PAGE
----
These days he shuffled with a stroke-induced paralysis in one leg, and his eyes were more often harsh with a stony determination to find the right word before someone noticed his deficiency.
Mara remembered falling asleep as a child, head pillowed on Grandmother's shoulder, lulled by the drowsy counterpoint of rustling leaves and Grandmother's prayer list. They would have spent the day climbing trees, pelting down the apples and turning them into treasures of carnelian and amber jellies, accompanied by a steady stream of family lore, homely advice, Bible stories and helpless, exhausted laughter.
Now Grandmother would not remember whether she was pouring jelly or washing the ladle. At least now it no longer troubled her. In the early stages of the Alzheimers', Grandmother had leaned on Mara's shoulder, slow tears silvering her weathered cheeks, confiding, "You have no idea how awful it is not to be able to remember things."
"Oh, I have some idea, Grandmother," Mara whispered to the icing foliage, swallowing the lump of fear and shame rising in her throat, cold with the thought of the unbroken line of women in her family who had gone down to death through that fog of forgetfulness.
The week before, Mara had watched her Grandfather choking down his exasperation, like Syssiphis, explaining again and again why Grandmother needed her good shoes for church, struggling to give her some dignitiy in her infirmities. Handing him the shoes in question, Mara had voiced the doubt welling up like a sob, "How do you keep going? What compensation does God give you in these losses?"
He flashed her his old grin. "You might think you have it good now, but whatever good things you can imagine, that's nothing to what we'll have in heaven! It's not...You can't even think about it!" he finished, words failing him on several accounts.
Turning that searchlight smile on his wife he glowed, "Right old girl?" and squeezed Grandmother's knee roguishly.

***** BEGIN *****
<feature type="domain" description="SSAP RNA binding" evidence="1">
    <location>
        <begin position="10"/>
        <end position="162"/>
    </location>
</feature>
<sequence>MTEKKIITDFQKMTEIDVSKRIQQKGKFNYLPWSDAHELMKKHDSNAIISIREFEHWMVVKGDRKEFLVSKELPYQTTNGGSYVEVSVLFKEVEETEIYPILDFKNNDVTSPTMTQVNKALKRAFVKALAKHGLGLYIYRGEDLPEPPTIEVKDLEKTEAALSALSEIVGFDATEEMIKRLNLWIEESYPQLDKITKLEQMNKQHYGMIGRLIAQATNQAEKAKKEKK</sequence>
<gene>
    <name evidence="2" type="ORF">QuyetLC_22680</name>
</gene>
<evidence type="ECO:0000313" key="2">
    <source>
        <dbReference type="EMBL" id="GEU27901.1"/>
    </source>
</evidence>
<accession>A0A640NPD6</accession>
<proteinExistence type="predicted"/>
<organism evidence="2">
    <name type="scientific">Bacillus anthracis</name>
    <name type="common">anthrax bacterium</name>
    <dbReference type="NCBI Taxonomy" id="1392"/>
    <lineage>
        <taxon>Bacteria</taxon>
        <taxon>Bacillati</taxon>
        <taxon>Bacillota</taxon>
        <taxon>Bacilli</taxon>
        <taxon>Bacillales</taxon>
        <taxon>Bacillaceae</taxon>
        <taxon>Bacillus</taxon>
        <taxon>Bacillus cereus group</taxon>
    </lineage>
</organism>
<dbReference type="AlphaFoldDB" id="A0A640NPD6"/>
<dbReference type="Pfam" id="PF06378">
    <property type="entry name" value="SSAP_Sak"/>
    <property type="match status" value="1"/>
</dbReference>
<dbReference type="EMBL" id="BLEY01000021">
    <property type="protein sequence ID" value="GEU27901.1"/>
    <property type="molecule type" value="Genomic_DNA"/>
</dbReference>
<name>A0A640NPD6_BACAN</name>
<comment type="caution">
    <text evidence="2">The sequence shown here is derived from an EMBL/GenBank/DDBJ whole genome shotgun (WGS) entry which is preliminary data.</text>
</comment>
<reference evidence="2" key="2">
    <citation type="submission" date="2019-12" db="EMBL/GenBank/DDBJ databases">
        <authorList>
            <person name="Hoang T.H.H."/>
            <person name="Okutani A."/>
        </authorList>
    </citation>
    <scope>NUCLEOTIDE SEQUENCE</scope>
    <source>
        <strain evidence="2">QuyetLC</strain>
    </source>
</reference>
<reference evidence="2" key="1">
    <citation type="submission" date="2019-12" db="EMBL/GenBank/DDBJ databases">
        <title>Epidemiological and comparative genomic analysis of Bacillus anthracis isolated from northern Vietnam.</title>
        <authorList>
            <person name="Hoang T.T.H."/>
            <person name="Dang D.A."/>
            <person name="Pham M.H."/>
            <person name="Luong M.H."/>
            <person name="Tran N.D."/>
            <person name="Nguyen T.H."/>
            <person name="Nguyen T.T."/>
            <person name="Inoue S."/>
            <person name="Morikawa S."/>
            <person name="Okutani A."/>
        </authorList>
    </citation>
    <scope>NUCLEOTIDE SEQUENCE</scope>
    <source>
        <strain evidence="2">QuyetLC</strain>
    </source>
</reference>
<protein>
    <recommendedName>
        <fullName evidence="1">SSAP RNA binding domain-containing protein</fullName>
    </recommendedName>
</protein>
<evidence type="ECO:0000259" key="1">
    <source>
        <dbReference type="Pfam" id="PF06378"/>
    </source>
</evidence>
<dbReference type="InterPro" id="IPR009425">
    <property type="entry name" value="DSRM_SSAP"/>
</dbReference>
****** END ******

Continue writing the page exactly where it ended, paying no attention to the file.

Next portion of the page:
"You brute!" she squealed, slapping him for effect, "I'll show you!" And kicking on her last shoe, she showered a rain of most un-grandmotherly kisses on his laughing face. It was a pas-de-du Mara remembered from her earliest days.
"Mom, do you need some help?" Mara looked up into her son's earnest face. "Everybody will be here soon. Could I put on the music or something?"
"Thanks, Daniel. And would you take over setting the food out on the table? I have to write something in the grandparents' card." Mara disappeared down the hall listening to Daniel booming out an old hymn in his brand-new baritone as he worked.
"That's the one thing Grandmother can still remember," she recalled the rich soprano that still perfumed the air wherever her grandmother was. "Every verse..every word..like breathing.."
Mara chewed her pencap, then began:
"Long ago my heart stretched itself toward your glowing harvest orchard. I longed to swing in those swings whose ropes held fast to heaven, Granddad tossing me higher & higher in the apple-scented air. Grandmother set my feet on the ladders and branches to sieze the fiery fruit and taught me the prayers that breathed through those leafy vaults.
Now the orchard is gone. But you are still teaching me to fly: swinging me up and up, over the fear and loss of old age, on our Hope of Heaven, showing me where to stand to reach the last sweets of the harvest, with prayers as artless as the falling leaves for the evergreen vaults and courts of which these are but shadows.
Copyright October 1996
For your 65th Wedding Anniversary